Rudder Bearings, Rudder Rebuild & Engine Alignment.  Oh, … and the Antifouling Job we initially came for.

Rudder Bearings, Rudder Rebuild & Engine Alignment. Oh, … and the Antifouling Job we initially came for.

With Colin committed to going back to work for 6 weeks while we were in Paradise Village in Puerto Vallarta, it was a good opportunity to do a couple of projects. Of course, this started out as the plan to just get a ‘bottom job’ but we were incredibly fortunate to enlist the help of Alvaro Bello for the paint job, to then find out he was an expert in a whole bunch of things, and also operated a sophisticated machine shop. As a result, the ‘bottom job’ turned into nearly two weeks on the hard, and instead of the $600 quoted for the painting (we supply paint), we ended up spending $2,200 which, given the work Alvaro and his team did for us, was an absolute steal.

Rudder Bearings

In some fairly sporty weather crossing from Baja California to Banderas Bay, we had noticed what we thought might be some play in the rudder. This was confirmed when removing the cover for the emergency tiller and seeing some excess movement in the top of the rudder post, with a top bearing moving slightly in its seat, clearly worn.

We were concerned about how we would get replacement bearings for our 1984 Taiwan built boat, but with Alvaro and his machine shop at our disposal this was not an issue. Alvaro knew the correct material (Delron) to use, and having removed the rudder, which involved dropping the ‘shoe’ at the base of the skeg, the old bearings were removed and Alvaro came up with an improved set of bearings, included a substantially longer primary bearing located at the top of the rudder blade where the shaft enters the hull.

We were conscious that this was probably the only critical boat system that we had not fully investigated before leaving in 2019, and it was certainly great piece of mind to have the rudder removed and the bearings upgraded.

Rudder Rebuild

With the rudder off for the bearing replacement, it was evident there was some weeping coming from inside the rudder. It appeared the rudder was likely full of water, and this created a concern that the structural armature inside the rudder may be compromised. Time to take a look!

With the rudder cut open and the foam core exposed it was clear that the water ingress was isolated only to the foam and the armature which is glassed into one side of the rudder, was all in great shape.

The foam was replaced and the removed section was glassed back into place and then faired ready for priming and painting.

The whole job was completed in about 36 hours from when we decided to do it, and the cost was $365. You can’t beat that!

Engine Alignment

An issue that had plagued us since the install of the new engine was a slight ‘knocking’ or vibration noise that we experienced when running the engine at higher RPM’s. We looked into this when we first discovered it after the run-in period while we were still in the San Francisco Bay, and, given that the propeller was replaced at pretty much the same time as the motor, the we had a few theories about the cause. One of the most prevalent theories was that the shaft had not been cut to the correct length at the time of the install (despite having the job done at KKMI, one of the premier yards in the area), and that was creating some flexing in the shaft. We had both the engine installer, Hirsch, and KKMI look at the issue but neither had any ideas, in fact KKMI were unable (didn’t know how) to remove the Gori prop after a few hours trying despite them having had put it on a few months earlier, and we left the Bay, off on our adventure, with the problem unresolved.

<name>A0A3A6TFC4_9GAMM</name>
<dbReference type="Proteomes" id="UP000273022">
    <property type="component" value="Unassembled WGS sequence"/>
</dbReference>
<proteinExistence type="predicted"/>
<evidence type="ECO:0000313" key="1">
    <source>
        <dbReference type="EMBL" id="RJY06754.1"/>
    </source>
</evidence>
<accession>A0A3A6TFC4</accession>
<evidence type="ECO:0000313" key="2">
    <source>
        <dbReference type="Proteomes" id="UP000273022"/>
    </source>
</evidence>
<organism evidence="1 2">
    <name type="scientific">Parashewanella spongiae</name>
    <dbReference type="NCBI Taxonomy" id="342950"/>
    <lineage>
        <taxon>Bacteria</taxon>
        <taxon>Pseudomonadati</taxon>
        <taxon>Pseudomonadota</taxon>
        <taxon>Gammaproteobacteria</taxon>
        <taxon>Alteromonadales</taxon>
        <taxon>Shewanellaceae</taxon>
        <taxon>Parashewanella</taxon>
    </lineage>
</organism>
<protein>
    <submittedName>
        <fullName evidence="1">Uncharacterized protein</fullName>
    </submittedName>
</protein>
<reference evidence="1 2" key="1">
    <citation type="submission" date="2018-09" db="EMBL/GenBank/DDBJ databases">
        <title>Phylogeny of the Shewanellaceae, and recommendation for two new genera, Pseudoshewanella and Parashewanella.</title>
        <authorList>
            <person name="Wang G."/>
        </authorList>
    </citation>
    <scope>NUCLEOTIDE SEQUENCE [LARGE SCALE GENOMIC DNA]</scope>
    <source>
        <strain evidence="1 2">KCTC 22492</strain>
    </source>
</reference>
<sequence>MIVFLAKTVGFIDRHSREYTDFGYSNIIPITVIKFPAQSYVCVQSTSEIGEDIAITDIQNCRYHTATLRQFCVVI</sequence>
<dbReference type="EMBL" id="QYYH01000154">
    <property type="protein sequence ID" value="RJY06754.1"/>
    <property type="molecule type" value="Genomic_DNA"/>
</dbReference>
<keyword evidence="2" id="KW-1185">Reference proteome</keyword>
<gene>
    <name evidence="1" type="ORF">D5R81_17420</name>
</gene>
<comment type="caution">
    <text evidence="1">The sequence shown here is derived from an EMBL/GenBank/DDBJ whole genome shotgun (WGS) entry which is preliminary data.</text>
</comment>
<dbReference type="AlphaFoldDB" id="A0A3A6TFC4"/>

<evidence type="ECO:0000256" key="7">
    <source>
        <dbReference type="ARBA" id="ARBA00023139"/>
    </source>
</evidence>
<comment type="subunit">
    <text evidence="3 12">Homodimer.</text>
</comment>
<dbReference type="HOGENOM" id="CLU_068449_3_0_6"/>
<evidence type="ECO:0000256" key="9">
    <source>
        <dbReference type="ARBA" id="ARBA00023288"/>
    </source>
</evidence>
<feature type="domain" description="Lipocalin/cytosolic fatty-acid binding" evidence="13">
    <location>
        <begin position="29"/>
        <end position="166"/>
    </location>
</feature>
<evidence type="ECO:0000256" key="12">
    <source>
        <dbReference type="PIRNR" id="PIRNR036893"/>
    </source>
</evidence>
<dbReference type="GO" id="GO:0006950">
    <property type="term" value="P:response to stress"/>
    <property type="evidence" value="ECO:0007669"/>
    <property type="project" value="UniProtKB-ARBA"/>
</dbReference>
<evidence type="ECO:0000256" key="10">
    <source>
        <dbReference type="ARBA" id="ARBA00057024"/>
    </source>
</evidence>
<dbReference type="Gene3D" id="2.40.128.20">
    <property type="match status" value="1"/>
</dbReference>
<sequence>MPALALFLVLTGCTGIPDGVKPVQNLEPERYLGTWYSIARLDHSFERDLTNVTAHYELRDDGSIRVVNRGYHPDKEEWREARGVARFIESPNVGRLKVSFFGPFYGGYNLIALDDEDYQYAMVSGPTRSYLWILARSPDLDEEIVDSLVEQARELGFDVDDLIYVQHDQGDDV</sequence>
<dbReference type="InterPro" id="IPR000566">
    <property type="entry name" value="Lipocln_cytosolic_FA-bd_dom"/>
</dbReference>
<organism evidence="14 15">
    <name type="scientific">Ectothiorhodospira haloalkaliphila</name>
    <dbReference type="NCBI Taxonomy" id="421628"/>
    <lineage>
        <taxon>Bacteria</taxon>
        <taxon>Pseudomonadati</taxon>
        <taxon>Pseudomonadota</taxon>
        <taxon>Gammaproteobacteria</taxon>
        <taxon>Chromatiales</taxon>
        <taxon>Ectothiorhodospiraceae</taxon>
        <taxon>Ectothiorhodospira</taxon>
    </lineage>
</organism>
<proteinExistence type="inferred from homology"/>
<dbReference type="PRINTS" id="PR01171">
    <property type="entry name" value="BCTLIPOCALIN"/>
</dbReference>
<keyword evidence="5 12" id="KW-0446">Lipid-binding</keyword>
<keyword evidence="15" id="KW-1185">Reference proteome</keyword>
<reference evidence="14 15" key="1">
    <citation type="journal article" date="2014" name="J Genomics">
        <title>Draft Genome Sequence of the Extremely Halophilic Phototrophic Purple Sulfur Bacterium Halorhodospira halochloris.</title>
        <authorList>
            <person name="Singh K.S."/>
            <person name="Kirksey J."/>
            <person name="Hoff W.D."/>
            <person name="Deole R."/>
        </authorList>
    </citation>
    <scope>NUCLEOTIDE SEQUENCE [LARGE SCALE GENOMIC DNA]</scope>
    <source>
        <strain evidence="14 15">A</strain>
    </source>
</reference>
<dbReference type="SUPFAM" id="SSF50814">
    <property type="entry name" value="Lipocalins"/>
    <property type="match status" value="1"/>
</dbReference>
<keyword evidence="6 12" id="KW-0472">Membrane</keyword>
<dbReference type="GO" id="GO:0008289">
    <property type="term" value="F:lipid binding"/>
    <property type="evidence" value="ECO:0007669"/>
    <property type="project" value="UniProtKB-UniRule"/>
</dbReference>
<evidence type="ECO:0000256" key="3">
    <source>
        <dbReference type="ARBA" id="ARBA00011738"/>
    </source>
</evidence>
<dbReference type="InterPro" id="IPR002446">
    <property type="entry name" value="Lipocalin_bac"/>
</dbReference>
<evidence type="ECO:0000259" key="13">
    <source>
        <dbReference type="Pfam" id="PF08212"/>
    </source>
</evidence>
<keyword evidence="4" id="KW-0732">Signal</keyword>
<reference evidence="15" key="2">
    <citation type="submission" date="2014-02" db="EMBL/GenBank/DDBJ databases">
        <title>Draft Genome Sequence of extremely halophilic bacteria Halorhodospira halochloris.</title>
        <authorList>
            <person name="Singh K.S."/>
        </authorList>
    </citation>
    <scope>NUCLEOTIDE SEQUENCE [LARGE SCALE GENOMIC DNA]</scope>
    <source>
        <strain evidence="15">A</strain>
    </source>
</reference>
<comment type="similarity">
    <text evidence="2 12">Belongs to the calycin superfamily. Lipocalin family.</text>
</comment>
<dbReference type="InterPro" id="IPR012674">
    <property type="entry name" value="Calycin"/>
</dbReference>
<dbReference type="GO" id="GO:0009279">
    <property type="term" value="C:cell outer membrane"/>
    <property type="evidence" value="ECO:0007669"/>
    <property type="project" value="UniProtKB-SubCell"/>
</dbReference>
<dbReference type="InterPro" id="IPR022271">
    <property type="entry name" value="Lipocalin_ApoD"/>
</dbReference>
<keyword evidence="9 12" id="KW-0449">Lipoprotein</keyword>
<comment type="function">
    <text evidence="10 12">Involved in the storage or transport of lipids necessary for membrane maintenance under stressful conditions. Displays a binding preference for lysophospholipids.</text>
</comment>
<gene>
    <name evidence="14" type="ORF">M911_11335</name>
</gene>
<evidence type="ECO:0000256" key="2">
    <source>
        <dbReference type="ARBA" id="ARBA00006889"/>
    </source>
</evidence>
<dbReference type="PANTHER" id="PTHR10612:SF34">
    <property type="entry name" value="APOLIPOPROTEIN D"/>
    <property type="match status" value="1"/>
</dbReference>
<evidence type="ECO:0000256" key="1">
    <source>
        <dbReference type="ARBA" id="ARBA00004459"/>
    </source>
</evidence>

While planning to put the boat into the Opequimar yard in Puerto Vallarta, I went to see Alvaro Bello, the contractor at the yard, and noticed some huge cutlass bearings behind his desk, so thought to chat with him about our lingering issue. He suggested we go for a quick test drive in the boat prior to the haul-out, and just five minutes into that, he told me to turn around; he knew exactly what to do.

As it turns out, the shaft is quite long, about 6 feet, and it travels through a long stern tube that has a cutlass bearing at the outer end and the PSS dripless seal at the inboard end. The engine, although perfectly aligned with the shaft, was not perfectly aligned in the stern tube, and therefore Alvaro’s solution was to add a second cutlass bearing at the inboard end to better support the shaft perfectly within the stern tube. In addition, Alvaro took the shaft to check back to his shop, and also removed about 3/4″ of length. We also took the opportunity to replace the outer cutlass bearing.

Bottom Paint Job

Yes, what we originally came for. The Seahawk Cu-kote we put on in January 2018 had done us well, but it was time for some fresh paint. Looking at options that may be more tropical water appropriate, we went with Pettit Odyssey, in blue. We also replaced the Propspeed on the Gori.

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